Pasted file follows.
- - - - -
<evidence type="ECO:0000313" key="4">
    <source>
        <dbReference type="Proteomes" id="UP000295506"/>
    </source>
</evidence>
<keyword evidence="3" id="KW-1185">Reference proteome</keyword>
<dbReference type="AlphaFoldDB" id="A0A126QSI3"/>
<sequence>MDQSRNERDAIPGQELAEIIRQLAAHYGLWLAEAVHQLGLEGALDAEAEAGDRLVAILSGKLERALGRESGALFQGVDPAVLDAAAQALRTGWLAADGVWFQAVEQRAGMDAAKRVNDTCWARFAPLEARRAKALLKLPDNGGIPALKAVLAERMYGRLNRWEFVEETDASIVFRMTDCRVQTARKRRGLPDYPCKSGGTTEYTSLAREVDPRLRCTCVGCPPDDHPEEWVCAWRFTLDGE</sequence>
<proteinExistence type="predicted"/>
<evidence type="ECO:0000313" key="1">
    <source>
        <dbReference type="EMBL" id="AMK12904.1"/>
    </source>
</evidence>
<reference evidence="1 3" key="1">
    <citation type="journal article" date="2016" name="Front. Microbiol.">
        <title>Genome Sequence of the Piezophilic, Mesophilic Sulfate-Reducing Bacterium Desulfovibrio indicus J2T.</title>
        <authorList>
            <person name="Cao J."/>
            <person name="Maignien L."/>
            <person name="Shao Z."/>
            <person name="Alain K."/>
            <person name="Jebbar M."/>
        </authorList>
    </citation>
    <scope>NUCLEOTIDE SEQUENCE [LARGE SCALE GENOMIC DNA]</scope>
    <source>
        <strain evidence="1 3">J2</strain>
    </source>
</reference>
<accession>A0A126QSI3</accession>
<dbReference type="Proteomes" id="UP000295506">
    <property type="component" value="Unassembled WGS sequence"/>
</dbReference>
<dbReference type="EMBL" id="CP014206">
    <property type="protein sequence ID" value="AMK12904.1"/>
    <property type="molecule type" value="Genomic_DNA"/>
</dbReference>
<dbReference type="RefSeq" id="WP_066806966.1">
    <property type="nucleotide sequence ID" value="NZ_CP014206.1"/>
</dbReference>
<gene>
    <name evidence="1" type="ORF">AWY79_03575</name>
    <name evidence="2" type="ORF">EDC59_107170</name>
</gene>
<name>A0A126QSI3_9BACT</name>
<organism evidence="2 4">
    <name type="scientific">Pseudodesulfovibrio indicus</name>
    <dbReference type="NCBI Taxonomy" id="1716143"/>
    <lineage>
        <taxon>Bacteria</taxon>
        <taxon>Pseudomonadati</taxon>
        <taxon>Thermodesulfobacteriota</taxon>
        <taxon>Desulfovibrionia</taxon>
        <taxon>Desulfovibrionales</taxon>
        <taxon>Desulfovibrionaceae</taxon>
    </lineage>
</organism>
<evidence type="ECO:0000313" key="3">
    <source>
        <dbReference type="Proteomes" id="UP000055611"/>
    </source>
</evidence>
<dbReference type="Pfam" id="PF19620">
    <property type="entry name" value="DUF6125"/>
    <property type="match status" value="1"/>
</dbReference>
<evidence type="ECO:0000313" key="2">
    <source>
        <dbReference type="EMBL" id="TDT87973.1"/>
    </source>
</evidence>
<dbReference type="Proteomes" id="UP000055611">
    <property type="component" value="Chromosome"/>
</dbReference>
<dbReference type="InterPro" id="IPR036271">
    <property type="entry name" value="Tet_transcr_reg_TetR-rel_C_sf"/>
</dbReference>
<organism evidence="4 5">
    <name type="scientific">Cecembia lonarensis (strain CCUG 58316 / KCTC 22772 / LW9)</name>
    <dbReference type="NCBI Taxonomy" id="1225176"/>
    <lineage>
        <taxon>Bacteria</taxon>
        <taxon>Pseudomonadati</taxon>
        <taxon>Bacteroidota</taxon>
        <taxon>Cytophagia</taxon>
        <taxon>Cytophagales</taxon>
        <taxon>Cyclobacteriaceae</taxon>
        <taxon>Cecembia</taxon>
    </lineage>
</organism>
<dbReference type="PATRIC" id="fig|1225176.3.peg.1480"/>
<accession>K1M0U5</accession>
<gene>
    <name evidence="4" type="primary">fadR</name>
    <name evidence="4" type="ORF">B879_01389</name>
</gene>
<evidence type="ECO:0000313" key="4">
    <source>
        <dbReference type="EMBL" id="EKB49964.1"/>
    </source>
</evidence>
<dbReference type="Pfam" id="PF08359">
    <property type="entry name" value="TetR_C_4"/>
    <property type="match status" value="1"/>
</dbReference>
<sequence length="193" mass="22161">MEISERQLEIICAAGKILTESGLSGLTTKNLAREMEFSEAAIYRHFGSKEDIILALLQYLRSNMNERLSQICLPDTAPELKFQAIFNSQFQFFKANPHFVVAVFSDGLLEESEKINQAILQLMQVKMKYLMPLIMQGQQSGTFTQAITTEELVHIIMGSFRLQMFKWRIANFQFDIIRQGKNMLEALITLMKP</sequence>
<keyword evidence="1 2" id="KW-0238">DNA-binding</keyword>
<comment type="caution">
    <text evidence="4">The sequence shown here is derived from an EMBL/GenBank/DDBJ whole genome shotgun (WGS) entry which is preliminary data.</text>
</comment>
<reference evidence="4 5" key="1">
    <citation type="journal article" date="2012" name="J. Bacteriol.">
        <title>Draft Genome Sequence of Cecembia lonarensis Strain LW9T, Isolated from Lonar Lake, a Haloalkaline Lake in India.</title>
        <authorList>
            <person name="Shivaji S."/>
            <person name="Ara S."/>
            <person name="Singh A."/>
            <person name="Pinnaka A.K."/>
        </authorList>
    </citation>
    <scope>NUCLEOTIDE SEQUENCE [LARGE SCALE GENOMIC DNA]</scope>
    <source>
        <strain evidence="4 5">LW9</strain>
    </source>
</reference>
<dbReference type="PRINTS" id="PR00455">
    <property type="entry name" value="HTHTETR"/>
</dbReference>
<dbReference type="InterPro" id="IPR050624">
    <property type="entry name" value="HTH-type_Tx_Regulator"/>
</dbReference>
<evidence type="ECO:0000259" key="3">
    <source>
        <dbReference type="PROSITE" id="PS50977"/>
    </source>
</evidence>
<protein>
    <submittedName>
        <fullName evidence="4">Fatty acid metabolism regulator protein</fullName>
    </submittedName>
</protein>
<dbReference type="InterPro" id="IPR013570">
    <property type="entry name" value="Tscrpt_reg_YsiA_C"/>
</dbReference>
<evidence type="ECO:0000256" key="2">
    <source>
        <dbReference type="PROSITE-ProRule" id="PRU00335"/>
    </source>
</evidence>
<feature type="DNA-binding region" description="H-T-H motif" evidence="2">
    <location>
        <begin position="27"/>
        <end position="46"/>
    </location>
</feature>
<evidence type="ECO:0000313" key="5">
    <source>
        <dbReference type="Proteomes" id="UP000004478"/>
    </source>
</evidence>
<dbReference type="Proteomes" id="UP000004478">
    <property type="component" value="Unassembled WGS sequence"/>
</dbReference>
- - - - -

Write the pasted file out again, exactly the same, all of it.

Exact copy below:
<evidence type="ECO:0000313" key="4">
    <source>
        <dbReference type="Proteomes" id="UP000295506"/>
    </source>
</evidence>
<keyword evidence="3" id="KW-1185">Reference proteome</keyword>
<dbReference type="AlphaFoldDB" id="A0A126QSI3"/>
<sequence>MDQSRNERDAIPGQELAEIIRQLAAHYGLWLAEAVHQLGLEGALDAEAEAGDRLVAILSGKLERALGRESGALFQGVDPAVLDAAAQALRTGWLAADGVWFQAVEQRAGMDAAKRVNDTCWARFAPLEARRAKALLKLPDNGGIPALKAVLAERMYGRLNRWEFVEETDASIVFRMTDCRVQTARKRRGLPDYPCKSGGTTEYTSLAREVDPRLRCTCVGCPPDDHPEEWVCAWRFTLDGE</sequence>
<proteinExistence type="predicted"/>
<evidence type="ECO:0000313" key="1">
    <source>
        <dbReference type="EMBL" id="AMK12904.1"/>
    </source>
</evidence>
<reference evidence="1 3" key="1">
    <citation type="journal article" date="2016" name="Front. Microbiol.">
        <title>Genome Sequence of the Piezophilic, Mesophilic Sulfate-Reducing Bacterium Desulfovibrio indicus J2T.</title>
        <authorList>
            <person name="Cao J."/>
            <person name="Maignien L."/>
            <person name="Shao Z."/>
            <person name="Alain K."/>
            <person name="Jebbar M."/>
        </authorList>
    </citation>
    <scope>NUCLEOTIDE SEQUENCE [LARGE SCALE GENOMIC DNA]</scope>
    <source>
        <strain evidence="1 3">J2</strain>
    </source>
</reference>
<accession>A0A126QSI3</accession>
<dbReference type="Proteomes" id="UP000295506">
    <property type="component" value="Unassembled WGS sequence"/>
</dbReference>
<dbReference type="EMBL" id="CP014206">
    <property type="protein sequence ID" value="AMK12904.1"/>
    <property type="molecule type" value="Genomic_DNA"/>
</dbReference>
<dbReference type="RefSeq" id="WP_066806966.1">
    <property type="nucleotide sequence ID" value="NZ_CP014206.1"/>
</dbReference>
<gene>
    <name evidence="1" type="ORF">AWY79_03575</name>
    <name evidence="2" type="ORF">EDC59_107170</name>
</gene>
<name>A0A126QSI3_9BACT</name>
<organism evidence="2 4">
    <name type="scientific">Pseudodesulfovibrio indicus</name>
    <dbReference type="NCBI Taxonomy" id="1716143"/>
    <lineage>
        <taxon>Bacteria</taxon>
        <taxon>Pseudomonadati</taxon>
        <taxon>Thermodesulfobacteriota</taxon>
        <taxon>Desulfovibrionia</taxon>
        <taxon>Desulfovibrionales</taxon>
        <taxon>Desulfovibrionaceae</taxon>
    </lineage>
</organism>
<evidence type="ECO:0000313" key="3">
    <source>
        <dbReference type="Proteomes" id="UP000055611"/>
    </source>
</evidence>
<dbReference type="Pfam" id="PF19620">
    <property type="entry name" value="DUF6125"/>
    <property type="match status" value="1"/>
</dbReference>
<evidence type="ECO:0000313" key="2">
    <source>
        <dbReference type="EMBL" id="TDT87973.1"/>
    </source>
</evidence>
<dbReference type="Proteomes" id="UP000055611">
    <property type="component" value="Chromosome"/>
</dbReference>
<dbReference type="InterPro" id="IPR036271">
    <property type="entry name" value="Tet_transcr_reg_TetR-rel_C_sf"/>
</dbReference>
<organism evidence="4 5">
    <name type="scientific">Cecembia lonarensis (strain CCUG 58316 / KCTC 22772 / LW9)</name>
    <dbReference type="NCBI Taxonomy" id="1225176"/>
    <lineage>
        <taxon>Bacteria</taxon>
        <taxon>Pseudomonadati</taxon>
        <taxon>Bacteroidota</taxon>
        <taxon>Cytophagia</taxon>
        <taxon>Cytophagales</taxon>
        <taxon>Cyclobacteriaceae</taxon>
        <taxon>Cecembia</taxon>
    </lineage>
</organism>
<dbReference type="PATRIC" id="fig|1225176.3.peg.1480"/>
<accession>K1M0U5</accession>
<gene>
    <name evidence="4" type="primary">fadR</name>
    <name evidence="4" type="ORF">B879_01389</name>
</gene>
<evidence type="ECO:0000313" key="4">
    <source>
        <dbReference type="EMBL" id="EKB49964.1"/>
    </source>
</evidence>
<dbReference type="Pfam" id="PF08359">
    <property type="entry name" value="TetR_C_4"/>
    <property type="match status" value="1"/>
</dbReference>
<sequence length="193" mass="22161">MEISERQLEIICAAGKILTESGLSGLTTKNLAREMEFSEAAIYRHFGSKEDIILALLQYLRSNMNERLSQICLPDTAPELKFQAIFNSQFQFFKANPHFVVAVFSDGLLEESEKINQAILQLMQVKMKYLMPLIMQGQQSGTFTQAITTEELVHIIMGSFRLQMFKWRIANFQFDIIRQGKNMLEALITLMKP</sequence>
<keyword evidence="1 2" id="KW-0238">DNA-binding</keyword>
<comment type="caution">
    <text evidence="4">The sequence shown here is derived from an EMBL/GenBank/DDBJ whole genome shotgun (WGS) entry which is preliminary data.</text>
</comment>
<reference evidence="4 5" key="1">
    <citation type="journal article" date="2012" name="J. Bacteriol.">
        <title>Draft Genome Sequence of Cecembia lonarensis Strain LW9T, Isolated from Lonar Lake, a Haloalkaline Lake in India.</title>
        <authorList>
            <person name="Shivaji S."/>
            <person name="Ara S."/>
            <person name="Singh A."/>
            <person name="Pinnaka A.K."/>
        </authorList>
    </citation>
    <scope>NUCLEOTIDE SEQUENCE [LARGE SCALE GENOMIC DNA]</scope>
    <source>
        <strain evidence="4 5">LW9</strain>
    </source>
</reference>
<dbReference type="PRINTS" id="PR00455">
    <property type="entry name" value="HTHTETR"/>
</dbReference>
<dbReference type="InterPro" id="IPR050624">
    <property type="entry name" value="HTH-type_Tx_Regulator"/>
</dbReference>
<evidence type="ECO:0000259" key="3">
    <source>
        <dbReference type="PROSITE" id="PS50977"/>
    </source>
</evidence>
<protein>
    <submittedName>
        <fullName evidence="4">Fatty acid metabolism regulator protein</fullName>
    </submittedName>
</protein>
<dbReference type="InterPro" id="IPR013570">
    <property type="entry name" value="Tscrpt_reg_YsiA_C"/>
</dbReference>
<evidence type="ECO:0000256" key="2">
    <source>
        <dbReference type="PROSITE-ProRule" id="PRU00335"/>
    </source>
</evidence>
<feature type="DNA-binding region" description="H-T-H motif" evidence="2">
    <location>
        <begin position="27"/>
        <end position="46"/>
    </location>
</feature>
<evidence type="ECO:0000313" key="5">
    <source>
        <dbReference type="Proteomes" id="UP000004478"/>
    </source>
</evidence>
<dbReference type="Proteomes" id="UP000004478">
    <property type="component" value="Unassembled WGS sequence"/>
</dbReference>